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Beta-hexosaminidase activity of the oral pathogen Tannerella forsythia influences biofilm formation on glycoprotein substrates. - PubMed - NCBI
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FEMS Immunol Med Microbiol. 2012 Jun;65(1):116-20. doi: 10.1111/j.1574-695X.2012.00933.x. Epub 2012 Feb 14.

Beta-hexosaminidase activity of the oral pathogen Tannerella forsythia influences biofilm formation on glycoprotein substrates.

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1
Oral and Maxillofacial Pathology, School of Clinical Dentistry, University of Sheffield, Sheffield, UK.

Abstract

Tannerella forsythia is an important pathogen in periodontal disease. Previously, we showed that its sialidase activity is key to utilization of sialic acid from a range of human glycoproteins for biofilm growth and initial adhesion. Removal of terminal sialic acid residues often exposes β-linked glucosamine or galactosamine, which may also be important adhesive molecules. In turn, these residues are often removed by a group of enzymes known as β-hexosaminidases. We show here that T. forsythia has the ability to cleave glucosamine and galactosamine from model substrates and that this activity can be inhibited by the hexosaminidase inhibitor PugNAc (O-(2-acetamido-2-deoxy-d-glucopyranosylidene)amino N-phenyl carbamate). We now demonstrate for the first time that β-hexosaminidase activity plays a role in biofilm growth on glycoprotein-coated surfaces because biofilm growth and initial cell adhesion are inhibited by PugNAc. In contrast, adhesion to siallo-glycoprotein-coated surfaces is unaltered by PugNAc in the absence of sialidase activity (using a sialidase-deficient mutant) or surprisingly on the clinically relevant substrates saliva or serum. These data indicate that β-hexosaminidase activity has a significant role in biofilm formation in combination with sialidase activity in the biofilm lifestyle of T. forsythia.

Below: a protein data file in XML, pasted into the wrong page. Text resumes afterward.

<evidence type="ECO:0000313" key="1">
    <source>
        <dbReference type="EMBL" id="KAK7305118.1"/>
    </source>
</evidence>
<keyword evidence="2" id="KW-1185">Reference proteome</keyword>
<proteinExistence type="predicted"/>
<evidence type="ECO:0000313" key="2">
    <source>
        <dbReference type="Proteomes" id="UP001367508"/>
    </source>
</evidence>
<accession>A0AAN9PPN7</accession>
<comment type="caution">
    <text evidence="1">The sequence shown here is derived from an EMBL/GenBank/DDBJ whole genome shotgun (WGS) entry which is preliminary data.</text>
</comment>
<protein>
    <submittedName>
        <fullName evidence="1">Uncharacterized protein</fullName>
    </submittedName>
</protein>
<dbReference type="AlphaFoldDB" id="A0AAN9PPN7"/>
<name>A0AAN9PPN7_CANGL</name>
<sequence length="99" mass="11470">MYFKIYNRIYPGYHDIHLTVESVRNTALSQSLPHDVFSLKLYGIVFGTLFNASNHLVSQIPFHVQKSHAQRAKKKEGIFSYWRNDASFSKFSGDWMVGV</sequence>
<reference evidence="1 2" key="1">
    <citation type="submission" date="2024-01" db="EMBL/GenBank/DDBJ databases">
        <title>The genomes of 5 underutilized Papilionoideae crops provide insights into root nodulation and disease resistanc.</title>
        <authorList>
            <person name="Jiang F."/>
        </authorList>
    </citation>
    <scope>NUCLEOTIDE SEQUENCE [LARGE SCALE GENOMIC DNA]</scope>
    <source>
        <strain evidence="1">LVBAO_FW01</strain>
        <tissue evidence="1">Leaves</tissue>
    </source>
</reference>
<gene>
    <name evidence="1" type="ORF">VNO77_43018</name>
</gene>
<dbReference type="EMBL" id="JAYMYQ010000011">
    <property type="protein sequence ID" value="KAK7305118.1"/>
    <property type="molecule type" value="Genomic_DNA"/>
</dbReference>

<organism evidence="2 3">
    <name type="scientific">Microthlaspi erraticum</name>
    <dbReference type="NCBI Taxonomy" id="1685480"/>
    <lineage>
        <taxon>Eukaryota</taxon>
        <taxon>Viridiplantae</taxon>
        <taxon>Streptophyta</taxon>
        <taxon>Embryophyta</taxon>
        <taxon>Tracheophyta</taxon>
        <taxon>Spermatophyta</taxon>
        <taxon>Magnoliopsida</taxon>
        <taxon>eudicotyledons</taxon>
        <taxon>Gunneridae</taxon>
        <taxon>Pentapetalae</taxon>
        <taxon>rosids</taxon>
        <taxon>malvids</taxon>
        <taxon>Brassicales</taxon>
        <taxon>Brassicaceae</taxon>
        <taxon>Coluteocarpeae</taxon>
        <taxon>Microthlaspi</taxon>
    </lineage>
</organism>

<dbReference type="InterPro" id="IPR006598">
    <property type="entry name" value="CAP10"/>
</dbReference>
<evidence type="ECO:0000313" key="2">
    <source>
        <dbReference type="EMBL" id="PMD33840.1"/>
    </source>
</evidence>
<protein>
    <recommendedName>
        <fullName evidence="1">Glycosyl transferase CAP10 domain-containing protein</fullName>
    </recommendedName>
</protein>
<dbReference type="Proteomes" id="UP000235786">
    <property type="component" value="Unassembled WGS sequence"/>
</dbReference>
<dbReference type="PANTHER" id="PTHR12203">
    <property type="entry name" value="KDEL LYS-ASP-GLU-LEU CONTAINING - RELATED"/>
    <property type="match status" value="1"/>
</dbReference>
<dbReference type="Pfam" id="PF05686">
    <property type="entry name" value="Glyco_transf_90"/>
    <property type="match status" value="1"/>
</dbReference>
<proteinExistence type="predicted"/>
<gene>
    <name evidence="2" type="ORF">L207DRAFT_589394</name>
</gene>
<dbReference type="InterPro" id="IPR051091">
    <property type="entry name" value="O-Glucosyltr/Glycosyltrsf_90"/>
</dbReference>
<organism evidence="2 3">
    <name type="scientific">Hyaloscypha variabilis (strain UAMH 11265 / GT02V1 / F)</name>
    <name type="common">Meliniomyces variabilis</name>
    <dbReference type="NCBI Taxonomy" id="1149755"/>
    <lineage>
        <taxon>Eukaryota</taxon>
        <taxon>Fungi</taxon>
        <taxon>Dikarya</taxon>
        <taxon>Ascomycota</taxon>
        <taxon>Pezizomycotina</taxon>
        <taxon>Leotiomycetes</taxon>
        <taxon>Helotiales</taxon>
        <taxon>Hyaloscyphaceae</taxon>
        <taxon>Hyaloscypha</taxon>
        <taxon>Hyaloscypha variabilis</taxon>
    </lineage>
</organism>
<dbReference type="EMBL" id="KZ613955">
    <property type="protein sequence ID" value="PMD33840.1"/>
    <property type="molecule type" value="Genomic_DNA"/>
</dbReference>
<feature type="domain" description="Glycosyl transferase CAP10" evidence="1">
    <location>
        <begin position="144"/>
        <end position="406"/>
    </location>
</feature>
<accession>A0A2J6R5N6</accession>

PMID:
22276920
PMCID:
PMC4049601
DOI:
10.1111/j.1574-695X.2012.00933.x
[Indexed for MEDLINE]
Free PMC Article
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